Sunday, November 24, 2013
Pinkerton's Great Detective by Beau Riffenburgh
McParland was an Irish immigrant, who came to the United States with his brother. After trying several occupations, he realized that his talents were best used as an investigator. At this time, the private detective had as much power as did the police, and often handled cases that were beyond the resources of local law enforcement. McParland parleyed his first big case into national fame and then rose in the ranks of the agency. He remained a detective for the rest of his life.
The book is broken into three sections, each featuring one of the large cases McParland worked on. Each case took months or even years of effort to bring the criminals to justice. The first case was that of the coal miners in Pennsylvania. The miners were attempting to start the first union to represent the working men against the owners of the mines. Most miners were Irish, especially those involved in the secret organization called the Molly Maguires. The mine owners wanted to break up the Maguires, as they suspected them of crimes such as intimidation, thievery and even murder. McParland was sent in undercover to learn the inner workings of the Maguires and to help control them. He spent months in this nerve-wracking occupation, playing each side against the other while learning the innermost secrets of the organization. When he left the organization, he was key in the many trials that accused Maguire leaders of organized murders and maimings. This case was so sensational that McParland's name became known across the country, and he became the epitome of law and justice in the 1870's.
McParland was too notorious after this to work again in the East, so the company moved him out to a Western office, where he soon became one of the main managers. Under his management, the second big case occurred. The Pinkerton's were hired to track and catch the Hole In The Wall Gang, better known today as Butch Cassidy and The Sundance Kid. Their organization of loosely joined outlaws terrorized the West, robbing banks and trains and murdering those who got in their way. While the main individuals escaped to South America, McParlane's investigation succeeded in breaking the back of the gang and bringing most of the men to justice.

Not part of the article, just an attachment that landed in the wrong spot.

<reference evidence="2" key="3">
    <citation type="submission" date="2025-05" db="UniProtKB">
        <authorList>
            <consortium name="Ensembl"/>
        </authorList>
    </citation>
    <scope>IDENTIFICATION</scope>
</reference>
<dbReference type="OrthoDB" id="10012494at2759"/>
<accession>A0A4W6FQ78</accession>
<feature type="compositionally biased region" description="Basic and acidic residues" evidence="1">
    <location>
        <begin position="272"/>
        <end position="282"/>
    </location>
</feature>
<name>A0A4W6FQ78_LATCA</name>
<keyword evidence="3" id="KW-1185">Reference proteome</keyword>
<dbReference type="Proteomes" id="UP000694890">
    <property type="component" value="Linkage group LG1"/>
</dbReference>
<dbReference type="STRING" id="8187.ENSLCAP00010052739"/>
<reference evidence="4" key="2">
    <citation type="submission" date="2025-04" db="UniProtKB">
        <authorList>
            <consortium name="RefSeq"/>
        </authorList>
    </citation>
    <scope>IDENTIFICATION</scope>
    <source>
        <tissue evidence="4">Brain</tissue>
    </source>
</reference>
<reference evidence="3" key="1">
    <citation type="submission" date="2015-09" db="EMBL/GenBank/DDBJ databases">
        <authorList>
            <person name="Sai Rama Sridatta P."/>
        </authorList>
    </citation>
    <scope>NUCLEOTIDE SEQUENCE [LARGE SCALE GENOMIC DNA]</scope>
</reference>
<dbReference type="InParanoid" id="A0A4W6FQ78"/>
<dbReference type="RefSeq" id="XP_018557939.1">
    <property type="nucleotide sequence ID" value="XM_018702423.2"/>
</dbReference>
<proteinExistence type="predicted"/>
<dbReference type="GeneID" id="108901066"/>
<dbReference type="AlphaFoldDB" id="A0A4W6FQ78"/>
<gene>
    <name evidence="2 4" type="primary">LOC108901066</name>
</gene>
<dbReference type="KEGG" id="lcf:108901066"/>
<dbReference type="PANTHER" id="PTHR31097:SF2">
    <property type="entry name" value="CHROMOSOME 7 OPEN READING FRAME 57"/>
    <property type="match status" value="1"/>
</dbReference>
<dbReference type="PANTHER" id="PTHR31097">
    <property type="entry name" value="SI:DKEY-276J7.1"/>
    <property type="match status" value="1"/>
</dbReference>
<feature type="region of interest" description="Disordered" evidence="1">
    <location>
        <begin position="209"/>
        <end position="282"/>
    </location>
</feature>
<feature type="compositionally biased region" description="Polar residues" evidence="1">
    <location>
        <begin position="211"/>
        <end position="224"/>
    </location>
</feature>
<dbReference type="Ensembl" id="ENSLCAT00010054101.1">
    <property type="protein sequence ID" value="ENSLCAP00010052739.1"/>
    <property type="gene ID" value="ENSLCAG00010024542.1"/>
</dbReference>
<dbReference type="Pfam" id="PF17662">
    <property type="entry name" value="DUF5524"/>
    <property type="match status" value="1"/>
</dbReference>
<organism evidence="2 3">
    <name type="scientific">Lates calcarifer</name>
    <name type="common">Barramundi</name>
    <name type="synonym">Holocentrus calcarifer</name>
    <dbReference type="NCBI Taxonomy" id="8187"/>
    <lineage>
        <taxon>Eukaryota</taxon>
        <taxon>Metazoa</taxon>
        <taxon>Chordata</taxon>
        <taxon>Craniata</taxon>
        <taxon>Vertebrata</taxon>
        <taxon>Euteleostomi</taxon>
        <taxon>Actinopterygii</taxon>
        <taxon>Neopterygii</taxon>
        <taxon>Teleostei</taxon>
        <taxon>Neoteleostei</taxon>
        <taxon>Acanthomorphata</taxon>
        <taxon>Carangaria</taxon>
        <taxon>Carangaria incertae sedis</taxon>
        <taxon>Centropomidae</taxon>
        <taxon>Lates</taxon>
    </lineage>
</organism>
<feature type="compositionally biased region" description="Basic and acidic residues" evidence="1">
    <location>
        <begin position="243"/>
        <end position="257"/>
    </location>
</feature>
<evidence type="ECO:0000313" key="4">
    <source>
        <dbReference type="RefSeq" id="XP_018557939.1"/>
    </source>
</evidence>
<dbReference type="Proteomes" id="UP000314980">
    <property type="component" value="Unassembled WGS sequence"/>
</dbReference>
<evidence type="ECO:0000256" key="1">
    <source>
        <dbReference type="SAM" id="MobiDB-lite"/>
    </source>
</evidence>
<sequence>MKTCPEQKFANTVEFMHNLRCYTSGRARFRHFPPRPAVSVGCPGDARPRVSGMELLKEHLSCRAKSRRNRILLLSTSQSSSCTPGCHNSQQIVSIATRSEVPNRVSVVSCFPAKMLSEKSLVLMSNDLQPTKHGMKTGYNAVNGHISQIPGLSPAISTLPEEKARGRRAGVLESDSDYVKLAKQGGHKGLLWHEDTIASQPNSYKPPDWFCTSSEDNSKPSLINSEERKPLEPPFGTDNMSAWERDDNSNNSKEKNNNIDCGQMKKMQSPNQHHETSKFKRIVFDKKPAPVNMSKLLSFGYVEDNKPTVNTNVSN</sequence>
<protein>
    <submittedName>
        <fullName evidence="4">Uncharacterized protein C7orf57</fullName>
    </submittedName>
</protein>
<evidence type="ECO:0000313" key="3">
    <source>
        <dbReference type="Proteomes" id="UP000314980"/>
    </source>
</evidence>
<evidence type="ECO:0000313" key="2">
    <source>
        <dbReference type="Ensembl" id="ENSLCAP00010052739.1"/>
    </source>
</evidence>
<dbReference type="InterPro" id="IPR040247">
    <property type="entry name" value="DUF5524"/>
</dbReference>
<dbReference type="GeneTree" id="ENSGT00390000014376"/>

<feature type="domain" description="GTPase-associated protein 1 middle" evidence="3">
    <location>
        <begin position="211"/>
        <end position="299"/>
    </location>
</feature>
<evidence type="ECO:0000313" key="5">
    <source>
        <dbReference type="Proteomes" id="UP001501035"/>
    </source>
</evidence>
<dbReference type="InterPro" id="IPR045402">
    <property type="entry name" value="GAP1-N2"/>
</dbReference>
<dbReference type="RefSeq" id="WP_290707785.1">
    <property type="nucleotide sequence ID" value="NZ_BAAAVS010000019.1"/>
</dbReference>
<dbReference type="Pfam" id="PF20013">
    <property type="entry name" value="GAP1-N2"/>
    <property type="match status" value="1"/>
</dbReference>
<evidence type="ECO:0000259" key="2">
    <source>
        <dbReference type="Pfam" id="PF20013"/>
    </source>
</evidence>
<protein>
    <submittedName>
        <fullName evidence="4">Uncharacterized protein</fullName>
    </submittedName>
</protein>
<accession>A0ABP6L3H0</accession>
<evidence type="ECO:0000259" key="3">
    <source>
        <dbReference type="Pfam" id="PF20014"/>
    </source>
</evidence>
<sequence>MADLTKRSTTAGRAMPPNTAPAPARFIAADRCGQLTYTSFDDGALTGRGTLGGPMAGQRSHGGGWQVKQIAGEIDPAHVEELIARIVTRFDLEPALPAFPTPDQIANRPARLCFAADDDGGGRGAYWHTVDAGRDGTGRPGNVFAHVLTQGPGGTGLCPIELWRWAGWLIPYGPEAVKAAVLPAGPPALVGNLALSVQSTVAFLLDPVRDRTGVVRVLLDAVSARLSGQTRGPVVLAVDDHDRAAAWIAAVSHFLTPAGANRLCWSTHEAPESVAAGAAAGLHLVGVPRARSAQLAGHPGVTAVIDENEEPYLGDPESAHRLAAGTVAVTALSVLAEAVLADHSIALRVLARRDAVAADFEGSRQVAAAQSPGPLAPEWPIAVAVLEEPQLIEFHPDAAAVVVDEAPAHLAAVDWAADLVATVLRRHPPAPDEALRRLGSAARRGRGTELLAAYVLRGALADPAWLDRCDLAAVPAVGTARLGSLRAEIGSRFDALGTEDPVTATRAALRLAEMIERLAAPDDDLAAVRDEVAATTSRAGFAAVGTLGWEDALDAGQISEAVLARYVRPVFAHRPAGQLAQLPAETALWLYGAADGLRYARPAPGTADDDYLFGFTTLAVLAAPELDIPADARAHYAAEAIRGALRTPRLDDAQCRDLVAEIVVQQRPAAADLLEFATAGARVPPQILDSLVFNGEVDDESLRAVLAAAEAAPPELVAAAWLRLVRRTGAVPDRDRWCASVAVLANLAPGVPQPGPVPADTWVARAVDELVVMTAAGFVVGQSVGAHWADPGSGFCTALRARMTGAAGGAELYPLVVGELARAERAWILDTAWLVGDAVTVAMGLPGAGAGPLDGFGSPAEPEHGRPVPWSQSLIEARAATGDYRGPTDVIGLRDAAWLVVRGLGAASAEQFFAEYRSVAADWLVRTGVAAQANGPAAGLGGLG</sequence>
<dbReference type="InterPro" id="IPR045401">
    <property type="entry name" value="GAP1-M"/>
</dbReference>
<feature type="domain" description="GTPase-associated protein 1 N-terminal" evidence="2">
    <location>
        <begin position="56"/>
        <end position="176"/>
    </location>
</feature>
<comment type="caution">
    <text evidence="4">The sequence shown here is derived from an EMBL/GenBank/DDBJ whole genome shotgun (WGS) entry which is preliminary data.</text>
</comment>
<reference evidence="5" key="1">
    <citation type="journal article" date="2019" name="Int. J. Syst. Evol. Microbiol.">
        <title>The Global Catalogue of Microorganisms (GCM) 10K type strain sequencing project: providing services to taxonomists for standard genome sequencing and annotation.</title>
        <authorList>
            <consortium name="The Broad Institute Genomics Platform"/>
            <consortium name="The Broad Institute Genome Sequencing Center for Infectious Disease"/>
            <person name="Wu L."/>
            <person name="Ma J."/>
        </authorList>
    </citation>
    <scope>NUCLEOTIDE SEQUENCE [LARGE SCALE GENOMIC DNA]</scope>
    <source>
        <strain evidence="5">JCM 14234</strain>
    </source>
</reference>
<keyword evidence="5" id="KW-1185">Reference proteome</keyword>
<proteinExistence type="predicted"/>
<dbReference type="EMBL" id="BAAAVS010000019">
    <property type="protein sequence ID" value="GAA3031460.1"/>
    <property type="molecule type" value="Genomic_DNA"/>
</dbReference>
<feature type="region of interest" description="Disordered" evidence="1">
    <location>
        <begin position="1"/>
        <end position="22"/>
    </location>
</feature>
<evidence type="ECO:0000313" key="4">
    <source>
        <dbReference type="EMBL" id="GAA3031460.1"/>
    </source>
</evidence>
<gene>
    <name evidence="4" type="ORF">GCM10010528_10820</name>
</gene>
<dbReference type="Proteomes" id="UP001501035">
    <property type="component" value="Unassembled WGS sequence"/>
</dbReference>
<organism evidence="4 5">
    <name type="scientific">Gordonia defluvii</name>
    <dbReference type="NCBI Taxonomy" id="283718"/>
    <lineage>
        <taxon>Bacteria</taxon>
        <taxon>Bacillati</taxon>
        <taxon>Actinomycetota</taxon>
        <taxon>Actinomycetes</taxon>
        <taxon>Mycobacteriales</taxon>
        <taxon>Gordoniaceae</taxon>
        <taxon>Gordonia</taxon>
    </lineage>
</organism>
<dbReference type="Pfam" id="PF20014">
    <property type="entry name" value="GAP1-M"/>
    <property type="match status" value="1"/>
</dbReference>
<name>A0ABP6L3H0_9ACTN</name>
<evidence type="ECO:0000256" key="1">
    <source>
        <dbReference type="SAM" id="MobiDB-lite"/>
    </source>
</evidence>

After this, McParland returned to his roots and worked on the case of the miners attempting to organize in Colorado and Idaho. The same tactics as he had seen in Pennsylvania were taking place, with murders and beatings commonplace. The job increased in prominence when a former governor of Idaho, Frank Steunenberg, was assassinated. McParland again used his tactics of coercing confessions from those in the mining organizations against the leaders, as he had done in Pennsylvania.
McParland's fame, or notoriety, helped define what a private detective was, and what role he could play in society. Most saw McParland as a hero, who used whatever means were available to crush organizations that terrorized entire states, and that local law enforcement were often powerless against. Yet, those on the opposite side saw him as a traitor and a rat, an informer of the worst sort, who would stop at nothing to gain his wins. These two opposing viewpoints are still prevalent today, depending on one's view of the labor wars.
Beau Riffenburgh has written a meticulously researched history of James McParland, and the large cases that consumed the country as law enforcement became stronger and the unions and the capitalists fought their battles. The reader is given all the facts and left to make their own decision on whether McParland is a hero or a horror. This book is recommended for history lovers and for those interested in the law enforcement occupation.